The Scottish view of the European Union is more nuanced than some in the SNP realise, writes Brian Wilson.
The dichotomy at the heart of the SNP in its current phase was on full show this week. While maintaining the solitary objective of breaking up the UK, its enthusiasm for the European Union verges on the starstruck.
If this was purely a matter of rhetoric and positioning, it would be their own internal business. The problem is that their reliance on a doomed Brexit to revive their cause is preventing any pretence of positive engagement at government level, which Scotland urgently needs.
The Scottish view of the EU is more nuanced than the Nationalist leadership likes to pretend, as is their own party’s history on the subject. Most Scots might agree that the current objective should be to protect the best of what exists but also actively engage in developing the positive possibilities that emerge. There is absolutely no sign of that.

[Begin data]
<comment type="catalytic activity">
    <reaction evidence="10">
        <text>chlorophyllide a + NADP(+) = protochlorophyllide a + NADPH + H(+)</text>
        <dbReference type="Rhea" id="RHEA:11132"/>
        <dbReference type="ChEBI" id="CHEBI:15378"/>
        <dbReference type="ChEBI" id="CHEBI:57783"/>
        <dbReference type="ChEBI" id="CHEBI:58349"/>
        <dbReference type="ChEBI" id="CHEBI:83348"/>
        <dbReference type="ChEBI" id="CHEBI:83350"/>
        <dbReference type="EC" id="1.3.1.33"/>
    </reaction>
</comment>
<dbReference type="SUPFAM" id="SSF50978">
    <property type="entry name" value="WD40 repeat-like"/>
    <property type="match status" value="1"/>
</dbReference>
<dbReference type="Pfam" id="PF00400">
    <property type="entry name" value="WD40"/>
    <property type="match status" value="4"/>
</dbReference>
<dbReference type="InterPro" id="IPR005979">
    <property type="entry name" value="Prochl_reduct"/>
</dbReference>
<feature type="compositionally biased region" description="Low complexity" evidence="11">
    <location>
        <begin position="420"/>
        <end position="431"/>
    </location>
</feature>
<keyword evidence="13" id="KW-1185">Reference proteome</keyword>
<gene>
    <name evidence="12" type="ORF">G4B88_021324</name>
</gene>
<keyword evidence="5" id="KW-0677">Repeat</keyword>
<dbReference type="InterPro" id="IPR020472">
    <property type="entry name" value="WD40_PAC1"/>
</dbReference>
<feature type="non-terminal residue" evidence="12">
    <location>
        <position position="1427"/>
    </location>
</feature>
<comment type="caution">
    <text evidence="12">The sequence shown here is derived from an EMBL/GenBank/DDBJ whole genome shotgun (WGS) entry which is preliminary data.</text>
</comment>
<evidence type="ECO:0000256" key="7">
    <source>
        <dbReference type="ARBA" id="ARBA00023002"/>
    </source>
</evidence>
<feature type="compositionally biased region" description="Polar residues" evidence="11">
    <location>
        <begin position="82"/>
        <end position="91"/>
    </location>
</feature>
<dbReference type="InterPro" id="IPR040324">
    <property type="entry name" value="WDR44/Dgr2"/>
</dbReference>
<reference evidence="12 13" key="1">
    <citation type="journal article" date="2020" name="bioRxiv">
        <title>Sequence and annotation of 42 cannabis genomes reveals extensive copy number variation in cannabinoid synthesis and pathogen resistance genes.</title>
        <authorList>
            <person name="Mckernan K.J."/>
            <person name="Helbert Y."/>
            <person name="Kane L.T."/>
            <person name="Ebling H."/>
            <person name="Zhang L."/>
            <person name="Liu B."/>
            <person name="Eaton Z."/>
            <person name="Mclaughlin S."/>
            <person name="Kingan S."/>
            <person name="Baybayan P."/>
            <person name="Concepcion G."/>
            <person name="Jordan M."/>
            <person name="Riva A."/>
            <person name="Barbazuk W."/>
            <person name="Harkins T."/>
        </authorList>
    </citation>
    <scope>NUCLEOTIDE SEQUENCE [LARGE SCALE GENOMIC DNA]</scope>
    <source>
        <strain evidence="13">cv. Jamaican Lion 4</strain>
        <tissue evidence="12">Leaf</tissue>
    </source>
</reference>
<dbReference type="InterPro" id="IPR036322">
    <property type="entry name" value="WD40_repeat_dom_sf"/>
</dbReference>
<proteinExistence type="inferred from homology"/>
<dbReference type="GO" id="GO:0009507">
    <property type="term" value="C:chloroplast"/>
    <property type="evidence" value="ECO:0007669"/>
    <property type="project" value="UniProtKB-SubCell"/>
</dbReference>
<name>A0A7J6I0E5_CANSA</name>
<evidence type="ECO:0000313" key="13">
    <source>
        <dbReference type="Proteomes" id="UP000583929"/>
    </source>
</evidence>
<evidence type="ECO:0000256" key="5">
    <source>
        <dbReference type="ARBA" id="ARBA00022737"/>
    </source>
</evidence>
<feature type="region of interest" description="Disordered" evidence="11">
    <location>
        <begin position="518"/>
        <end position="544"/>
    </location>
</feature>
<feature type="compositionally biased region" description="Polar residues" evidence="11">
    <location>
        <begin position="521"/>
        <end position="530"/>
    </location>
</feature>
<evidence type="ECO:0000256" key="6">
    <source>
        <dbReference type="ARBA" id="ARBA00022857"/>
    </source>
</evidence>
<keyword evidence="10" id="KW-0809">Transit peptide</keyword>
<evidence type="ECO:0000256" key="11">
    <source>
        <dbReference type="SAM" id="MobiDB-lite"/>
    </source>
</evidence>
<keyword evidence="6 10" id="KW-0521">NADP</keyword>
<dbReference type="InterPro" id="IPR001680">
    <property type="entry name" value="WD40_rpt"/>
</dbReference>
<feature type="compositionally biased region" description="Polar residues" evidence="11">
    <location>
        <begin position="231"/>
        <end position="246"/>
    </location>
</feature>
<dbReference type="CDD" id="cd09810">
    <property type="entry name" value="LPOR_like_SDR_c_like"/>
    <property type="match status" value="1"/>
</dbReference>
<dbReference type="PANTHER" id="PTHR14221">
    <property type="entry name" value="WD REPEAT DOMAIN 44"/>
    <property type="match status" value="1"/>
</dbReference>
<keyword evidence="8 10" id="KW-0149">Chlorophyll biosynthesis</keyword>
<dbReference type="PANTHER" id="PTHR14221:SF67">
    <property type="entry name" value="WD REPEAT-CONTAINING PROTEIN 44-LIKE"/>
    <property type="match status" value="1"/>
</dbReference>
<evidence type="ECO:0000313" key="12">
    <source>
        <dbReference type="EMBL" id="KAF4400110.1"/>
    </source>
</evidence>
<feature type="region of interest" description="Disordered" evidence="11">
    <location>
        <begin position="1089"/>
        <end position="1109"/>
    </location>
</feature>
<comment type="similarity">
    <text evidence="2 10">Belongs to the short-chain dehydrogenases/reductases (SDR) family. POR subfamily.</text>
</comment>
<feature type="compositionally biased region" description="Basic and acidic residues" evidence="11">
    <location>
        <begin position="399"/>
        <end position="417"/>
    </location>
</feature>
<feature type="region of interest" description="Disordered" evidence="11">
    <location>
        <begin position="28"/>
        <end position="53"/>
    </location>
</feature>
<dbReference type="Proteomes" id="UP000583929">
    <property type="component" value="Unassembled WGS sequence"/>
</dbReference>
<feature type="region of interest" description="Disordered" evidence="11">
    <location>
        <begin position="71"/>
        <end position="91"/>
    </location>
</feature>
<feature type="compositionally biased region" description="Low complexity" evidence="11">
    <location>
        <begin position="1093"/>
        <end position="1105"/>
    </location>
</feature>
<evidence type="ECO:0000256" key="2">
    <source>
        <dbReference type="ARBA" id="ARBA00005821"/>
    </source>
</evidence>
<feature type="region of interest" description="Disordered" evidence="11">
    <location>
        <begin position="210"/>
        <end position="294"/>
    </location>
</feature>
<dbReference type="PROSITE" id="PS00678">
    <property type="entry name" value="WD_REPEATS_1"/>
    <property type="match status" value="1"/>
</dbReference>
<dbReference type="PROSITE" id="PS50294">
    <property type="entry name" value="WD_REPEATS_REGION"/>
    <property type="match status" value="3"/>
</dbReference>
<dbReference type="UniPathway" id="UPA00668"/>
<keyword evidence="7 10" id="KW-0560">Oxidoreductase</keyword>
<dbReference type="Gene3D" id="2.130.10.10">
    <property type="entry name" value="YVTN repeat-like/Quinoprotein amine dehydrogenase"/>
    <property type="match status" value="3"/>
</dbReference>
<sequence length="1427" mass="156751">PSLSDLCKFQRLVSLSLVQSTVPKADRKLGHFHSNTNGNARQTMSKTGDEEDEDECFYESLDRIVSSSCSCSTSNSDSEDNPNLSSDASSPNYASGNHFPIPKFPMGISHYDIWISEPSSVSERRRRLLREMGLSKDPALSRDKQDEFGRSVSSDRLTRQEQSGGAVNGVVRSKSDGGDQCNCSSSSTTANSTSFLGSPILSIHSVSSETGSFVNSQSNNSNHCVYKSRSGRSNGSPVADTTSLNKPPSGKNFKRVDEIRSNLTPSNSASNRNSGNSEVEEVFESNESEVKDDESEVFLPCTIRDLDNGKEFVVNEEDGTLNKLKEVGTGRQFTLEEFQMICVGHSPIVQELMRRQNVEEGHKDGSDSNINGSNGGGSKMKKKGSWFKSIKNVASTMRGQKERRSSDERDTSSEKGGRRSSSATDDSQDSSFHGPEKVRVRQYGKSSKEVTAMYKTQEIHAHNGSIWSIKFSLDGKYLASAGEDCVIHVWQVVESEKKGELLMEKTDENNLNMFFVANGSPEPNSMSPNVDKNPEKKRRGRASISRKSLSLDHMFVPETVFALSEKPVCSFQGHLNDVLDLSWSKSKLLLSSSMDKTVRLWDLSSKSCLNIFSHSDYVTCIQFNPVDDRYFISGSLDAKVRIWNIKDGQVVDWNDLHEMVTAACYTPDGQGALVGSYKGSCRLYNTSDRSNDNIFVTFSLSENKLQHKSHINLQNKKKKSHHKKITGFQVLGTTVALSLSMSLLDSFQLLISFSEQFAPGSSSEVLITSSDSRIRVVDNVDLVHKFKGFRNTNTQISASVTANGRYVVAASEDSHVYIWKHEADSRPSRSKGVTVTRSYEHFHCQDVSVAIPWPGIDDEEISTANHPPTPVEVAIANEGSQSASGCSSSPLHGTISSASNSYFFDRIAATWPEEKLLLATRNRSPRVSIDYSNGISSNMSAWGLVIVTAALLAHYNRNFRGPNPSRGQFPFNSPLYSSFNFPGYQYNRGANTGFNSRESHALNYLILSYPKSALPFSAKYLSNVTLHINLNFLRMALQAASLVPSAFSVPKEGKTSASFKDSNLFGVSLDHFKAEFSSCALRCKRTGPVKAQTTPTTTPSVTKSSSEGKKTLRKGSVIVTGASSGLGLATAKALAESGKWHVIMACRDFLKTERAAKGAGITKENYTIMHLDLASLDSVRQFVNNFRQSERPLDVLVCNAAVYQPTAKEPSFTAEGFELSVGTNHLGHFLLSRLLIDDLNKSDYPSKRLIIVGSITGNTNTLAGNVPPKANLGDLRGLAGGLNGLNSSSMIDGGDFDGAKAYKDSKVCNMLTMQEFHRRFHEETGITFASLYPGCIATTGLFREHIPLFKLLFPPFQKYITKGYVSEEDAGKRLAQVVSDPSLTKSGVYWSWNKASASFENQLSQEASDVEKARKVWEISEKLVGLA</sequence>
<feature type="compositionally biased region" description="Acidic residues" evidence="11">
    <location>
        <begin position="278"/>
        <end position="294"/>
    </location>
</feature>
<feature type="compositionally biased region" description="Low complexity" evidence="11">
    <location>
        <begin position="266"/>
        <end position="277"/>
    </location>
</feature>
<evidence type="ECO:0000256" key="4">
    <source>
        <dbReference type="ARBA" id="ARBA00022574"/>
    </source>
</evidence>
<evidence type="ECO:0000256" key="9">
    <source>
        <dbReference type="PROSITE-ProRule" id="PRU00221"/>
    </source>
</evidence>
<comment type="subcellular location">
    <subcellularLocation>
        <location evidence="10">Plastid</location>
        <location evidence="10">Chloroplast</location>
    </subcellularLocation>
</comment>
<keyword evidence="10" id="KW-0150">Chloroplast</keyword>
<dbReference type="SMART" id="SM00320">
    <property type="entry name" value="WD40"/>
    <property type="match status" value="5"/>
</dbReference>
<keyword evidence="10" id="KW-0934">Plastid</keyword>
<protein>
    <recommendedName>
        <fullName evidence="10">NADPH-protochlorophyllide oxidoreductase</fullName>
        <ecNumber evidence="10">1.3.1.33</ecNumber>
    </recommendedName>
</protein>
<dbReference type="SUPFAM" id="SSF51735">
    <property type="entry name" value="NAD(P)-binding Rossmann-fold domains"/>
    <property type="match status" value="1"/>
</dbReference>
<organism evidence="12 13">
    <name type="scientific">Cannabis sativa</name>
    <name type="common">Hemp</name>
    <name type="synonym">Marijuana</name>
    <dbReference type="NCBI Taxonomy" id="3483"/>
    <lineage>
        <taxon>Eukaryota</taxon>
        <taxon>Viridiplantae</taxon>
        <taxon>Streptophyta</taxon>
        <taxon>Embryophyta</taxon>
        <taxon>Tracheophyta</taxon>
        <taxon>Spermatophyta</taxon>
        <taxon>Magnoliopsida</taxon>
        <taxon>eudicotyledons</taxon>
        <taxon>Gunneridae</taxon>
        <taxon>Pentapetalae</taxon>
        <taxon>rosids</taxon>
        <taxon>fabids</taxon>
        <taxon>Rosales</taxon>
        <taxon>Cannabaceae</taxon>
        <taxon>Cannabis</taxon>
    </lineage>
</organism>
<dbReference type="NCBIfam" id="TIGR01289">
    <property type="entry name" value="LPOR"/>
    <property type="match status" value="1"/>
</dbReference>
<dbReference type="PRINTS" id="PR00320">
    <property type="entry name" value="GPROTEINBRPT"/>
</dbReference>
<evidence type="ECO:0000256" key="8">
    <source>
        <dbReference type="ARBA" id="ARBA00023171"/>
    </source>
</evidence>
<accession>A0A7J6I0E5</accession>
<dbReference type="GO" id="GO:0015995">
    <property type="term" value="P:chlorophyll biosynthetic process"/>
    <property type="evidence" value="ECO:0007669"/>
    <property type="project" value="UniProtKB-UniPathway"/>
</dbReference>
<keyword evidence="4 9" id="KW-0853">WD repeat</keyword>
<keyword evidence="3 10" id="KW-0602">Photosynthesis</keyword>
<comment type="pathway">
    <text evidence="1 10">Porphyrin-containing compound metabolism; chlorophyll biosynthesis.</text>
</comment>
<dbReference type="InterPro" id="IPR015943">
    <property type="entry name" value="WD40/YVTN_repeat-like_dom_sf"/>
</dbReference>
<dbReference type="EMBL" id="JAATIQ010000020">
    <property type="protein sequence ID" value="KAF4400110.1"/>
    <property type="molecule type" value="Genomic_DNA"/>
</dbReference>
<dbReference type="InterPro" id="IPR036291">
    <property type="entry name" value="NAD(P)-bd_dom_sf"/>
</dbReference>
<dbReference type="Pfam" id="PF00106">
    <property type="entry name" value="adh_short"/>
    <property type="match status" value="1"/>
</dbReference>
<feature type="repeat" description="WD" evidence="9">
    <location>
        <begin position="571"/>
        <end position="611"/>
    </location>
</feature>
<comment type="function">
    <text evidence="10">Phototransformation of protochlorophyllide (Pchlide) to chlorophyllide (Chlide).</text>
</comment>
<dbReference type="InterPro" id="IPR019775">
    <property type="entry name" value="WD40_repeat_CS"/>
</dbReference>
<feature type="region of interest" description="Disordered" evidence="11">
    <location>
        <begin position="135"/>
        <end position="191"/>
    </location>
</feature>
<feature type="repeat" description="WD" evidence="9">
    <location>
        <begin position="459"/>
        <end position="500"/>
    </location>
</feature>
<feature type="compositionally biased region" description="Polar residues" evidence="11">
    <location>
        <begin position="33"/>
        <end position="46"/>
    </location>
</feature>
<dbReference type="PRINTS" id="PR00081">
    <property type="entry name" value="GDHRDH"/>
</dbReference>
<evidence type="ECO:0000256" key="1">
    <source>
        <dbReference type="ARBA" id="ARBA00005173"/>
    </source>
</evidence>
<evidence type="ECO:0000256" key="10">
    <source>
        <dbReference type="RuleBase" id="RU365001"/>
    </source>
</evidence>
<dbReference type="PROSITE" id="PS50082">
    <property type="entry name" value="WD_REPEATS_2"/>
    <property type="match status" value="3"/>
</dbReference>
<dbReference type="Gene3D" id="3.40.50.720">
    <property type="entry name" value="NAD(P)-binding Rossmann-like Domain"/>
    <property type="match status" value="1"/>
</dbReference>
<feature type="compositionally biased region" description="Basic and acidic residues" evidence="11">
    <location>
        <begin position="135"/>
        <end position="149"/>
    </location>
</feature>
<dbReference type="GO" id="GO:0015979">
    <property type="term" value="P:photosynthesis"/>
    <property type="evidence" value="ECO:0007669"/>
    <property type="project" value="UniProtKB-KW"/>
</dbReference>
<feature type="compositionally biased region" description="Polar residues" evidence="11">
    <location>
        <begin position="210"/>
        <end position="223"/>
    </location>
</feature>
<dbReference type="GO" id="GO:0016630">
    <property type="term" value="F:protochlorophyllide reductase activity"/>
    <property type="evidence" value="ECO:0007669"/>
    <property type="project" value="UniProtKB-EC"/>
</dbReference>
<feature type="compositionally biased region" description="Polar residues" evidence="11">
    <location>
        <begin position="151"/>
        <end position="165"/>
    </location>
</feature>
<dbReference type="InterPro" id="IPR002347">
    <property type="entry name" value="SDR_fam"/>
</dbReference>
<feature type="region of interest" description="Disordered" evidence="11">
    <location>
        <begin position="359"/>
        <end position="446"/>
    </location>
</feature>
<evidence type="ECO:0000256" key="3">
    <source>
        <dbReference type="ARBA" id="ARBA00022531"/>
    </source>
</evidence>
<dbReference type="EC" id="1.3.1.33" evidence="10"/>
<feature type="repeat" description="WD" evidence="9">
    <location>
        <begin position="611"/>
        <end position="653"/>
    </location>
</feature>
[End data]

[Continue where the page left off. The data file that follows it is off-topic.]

Instead, the contradiction becomes more glaring and absurd. While committed as a matter of high principle to free trade and open borders by remaining within the EU, they would cheerfully disregard these same precious benefits within our own small island, regardless of cost.
Jim Sillars, the party’s former deputy leader, wrote this week of an “unhinged love that paints the EU in glowing colours” and “an unthinking paean of praise”. Unlike Jim, I voted to remain in the EU but that does not blind me to the fact that exaggerated cheer-leading for the status quo correlates inevitably to neglect of other options.